Wednesday, March 16, 2005

Texas Legislators try to place limits on Trans-Texas Corridor

Legislators seek to put limits on corridor

Local lawmaker urges moratorium on funding and a study of toll and bond financing

Houston Chronicle
Copyright 2005

State Rep. Garnet Coleman has filed a bill seeking to bar the state from spending money on the Trans -Texas Corridor until 2007 and calling for a committee to study the corridor plan and its use of toll and bond financing.

The Houston Democrat's bill, HB 3363, would place the same moratorium on tolling currently free roads. It was one of four bills - the others filed by Republicans - that seek to limit the controversial corridor plan proposed by Gov. Rick Perry in 2002.

The Texas Department of Transportation is negotiating a 50-year contract with Cintra-Zachry, a Spanish-led group of companies, to build the first leg of the corridor parallel to Interstate 35 from Oklahoma to Mexico.

The company proposes to start with a $6 billion toll road from Dallas to San Antonio, paying the state $1.2 billion and keeping other profits. Toll road extensions, rail and utility lines could come later.

HB 1273, which was filed by Rep. Lois Kolkhorst, R-Brenham, bars "noncompetition" clauses in contracts between the state and corridor developers that would prevent government from building roads nearby.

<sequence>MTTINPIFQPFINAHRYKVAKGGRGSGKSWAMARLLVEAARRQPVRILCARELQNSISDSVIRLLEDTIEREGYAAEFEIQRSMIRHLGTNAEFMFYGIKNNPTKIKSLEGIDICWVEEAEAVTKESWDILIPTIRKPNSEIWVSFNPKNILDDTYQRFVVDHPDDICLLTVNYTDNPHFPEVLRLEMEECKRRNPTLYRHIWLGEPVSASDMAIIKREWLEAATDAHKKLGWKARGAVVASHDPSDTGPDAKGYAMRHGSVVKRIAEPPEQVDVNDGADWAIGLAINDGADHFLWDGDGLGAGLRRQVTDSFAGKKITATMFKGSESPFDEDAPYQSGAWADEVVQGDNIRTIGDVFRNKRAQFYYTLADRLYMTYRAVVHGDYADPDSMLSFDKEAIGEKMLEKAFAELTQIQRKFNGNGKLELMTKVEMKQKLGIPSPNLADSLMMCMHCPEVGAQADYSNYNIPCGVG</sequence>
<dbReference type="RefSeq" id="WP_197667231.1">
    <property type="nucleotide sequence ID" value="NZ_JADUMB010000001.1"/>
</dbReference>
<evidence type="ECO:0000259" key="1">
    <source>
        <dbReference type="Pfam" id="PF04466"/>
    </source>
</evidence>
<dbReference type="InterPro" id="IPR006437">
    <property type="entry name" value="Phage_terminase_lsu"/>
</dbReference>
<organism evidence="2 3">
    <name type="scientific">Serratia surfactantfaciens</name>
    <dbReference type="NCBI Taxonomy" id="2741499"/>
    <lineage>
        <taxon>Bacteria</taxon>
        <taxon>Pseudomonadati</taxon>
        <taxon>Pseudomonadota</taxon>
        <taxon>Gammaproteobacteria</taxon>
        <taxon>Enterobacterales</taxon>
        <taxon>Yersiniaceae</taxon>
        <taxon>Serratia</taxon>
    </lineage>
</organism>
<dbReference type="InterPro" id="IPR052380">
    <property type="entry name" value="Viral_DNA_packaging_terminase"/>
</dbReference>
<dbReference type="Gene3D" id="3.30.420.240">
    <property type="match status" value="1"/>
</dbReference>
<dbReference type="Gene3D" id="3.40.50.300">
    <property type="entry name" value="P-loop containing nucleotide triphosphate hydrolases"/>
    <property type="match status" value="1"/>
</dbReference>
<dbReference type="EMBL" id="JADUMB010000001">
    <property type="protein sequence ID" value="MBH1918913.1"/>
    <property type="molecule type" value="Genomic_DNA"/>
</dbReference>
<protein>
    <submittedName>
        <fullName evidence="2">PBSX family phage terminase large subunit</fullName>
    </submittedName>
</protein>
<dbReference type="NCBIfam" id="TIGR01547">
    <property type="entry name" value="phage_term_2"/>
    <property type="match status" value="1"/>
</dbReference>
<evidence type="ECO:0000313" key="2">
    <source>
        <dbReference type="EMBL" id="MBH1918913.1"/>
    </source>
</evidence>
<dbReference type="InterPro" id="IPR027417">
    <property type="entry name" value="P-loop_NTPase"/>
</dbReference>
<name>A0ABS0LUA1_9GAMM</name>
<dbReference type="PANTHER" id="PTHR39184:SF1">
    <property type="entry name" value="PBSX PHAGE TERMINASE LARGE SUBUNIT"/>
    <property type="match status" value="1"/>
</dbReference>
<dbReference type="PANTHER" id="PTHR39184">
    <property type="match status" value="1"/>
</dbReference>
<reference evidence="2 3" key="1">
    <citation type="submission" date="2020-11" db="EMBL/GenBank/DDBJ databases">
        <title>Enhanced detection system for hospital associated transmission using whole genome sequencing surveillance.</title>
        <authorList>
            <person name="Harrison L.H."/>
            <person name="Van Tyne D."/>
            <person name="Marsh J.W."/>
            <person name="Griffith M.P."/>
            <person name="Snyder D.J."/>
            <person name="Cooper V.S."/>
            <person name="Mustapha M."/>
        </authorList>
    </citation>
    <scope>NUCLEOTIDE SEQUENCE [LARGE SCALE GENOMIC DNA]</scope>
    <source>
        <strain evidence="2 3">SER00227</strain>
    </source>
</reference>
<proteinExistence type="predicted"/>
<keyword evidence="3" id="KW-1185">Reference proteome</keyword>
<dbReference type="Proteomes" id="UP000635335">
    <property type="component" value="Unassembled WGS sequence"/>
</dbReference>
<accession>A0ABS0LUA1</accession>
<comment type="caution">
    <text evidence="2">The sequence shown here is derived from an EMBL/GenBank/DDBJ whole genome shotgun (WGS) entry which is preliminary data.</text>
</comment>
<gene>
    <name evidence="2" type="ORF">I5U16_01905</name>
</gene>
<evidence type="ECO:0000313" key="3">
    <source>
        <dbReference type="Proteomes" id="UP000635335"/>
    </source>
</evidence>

The bill would narrow the corridor 's maximum width from 1,200 feet to 800 feet and require that state highways and farm-to-market roads intersecting it remain unobstructed and connect to it. It also would bar developers from being granted exclusive right to operate service stations and restaurants on the corridor . A Cintra-Zachry spokesman said the company is not interested in doing that.

HB 1794 by Rep. Glenn Hegar, R-Katy, calls for at least one public hearing in every county through which the corridor passes, with public disclosure of each of its proposed transportation modes, entrances and exits.

HB 3419 by Rep. Rick Hardcastle, R-Vernon, would prohibit drilling for water in the corridor , compensate landowners for having their properties divided, and provide that land condemned for the corridor and unused for five years could be repurchased by the original owner at the same price.

Kolkhorst's bill was filed Feb. 21 and the others on March 11, the session's filing deadline.

Coleman acknowledged it will be difficult to get his bill out of the Transportation Committee but said he hopes to bring it to a floor vote as a rider.

Kolkhorst said she applauds Perry for "thinking big" about transportation but that she wants to ensure long-term corridor agreements include "safeguards" for future generations.

TxDOT spokeswoman Gaby Garcia declined to comment. She said current corridor plans are based on legislation approved in the previous session and that the department will continue to follow the Legislature's wishes.

Houston Chronicle: